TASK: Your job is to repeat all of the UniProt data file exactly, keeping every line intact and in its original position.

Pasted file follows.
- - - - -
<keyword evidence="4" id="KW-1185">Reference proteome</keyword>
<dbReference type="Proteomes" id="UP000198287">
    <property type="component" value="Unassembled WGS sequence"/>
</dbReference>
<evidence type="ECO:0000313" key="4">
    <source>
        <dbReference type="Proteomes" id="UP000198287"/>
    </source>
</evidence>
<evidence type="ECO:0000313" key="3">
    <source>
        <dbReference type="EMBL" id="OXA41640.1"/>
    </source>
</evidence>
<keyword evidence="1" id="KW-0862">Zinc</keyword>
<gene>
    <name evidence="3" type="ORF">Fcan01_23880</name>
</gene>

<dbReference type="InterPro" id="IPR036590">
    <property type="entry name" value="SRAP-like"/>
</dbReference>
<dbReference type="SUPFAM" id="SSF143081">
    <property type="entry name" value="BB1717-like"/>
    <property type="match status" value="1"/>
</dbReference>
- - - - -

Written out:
<keyword evidence="4" id="KW-1185">Reference proteome</keyword>
<dbReference type="Proteomes" id="UP000198287">
    <property type="component" value="Unassembled WGS sequence"/>
</dbReference>
<evidence type="ECO:0000313" key="4">
    <source>
        <dbReference type="Proteomes" id="UP000198287"/>
    </source>
</evidence>
<evidence type="ECO:0000313" key="3">
    <source>
        <dbReference type="EMBL" id="OXA41640.1"/>
    </source>
</evidence>
<keyword evidence="1" id="KW-0862">Zinc</keyword>
<gene>
    <name evidence="3" type="ORF">Fcan01_23880</name>
</gene>

<dbReference type="InterPro" id="IPR036590">
    <property type="entry name" value="SRAP-like"/>
</dbReference>
<dbReference type="SUPFAM" id="SSF143081">
    <property type="entry name" value="BB1717-like"/>
    <property type="match status" value="1"/>
</dbReference>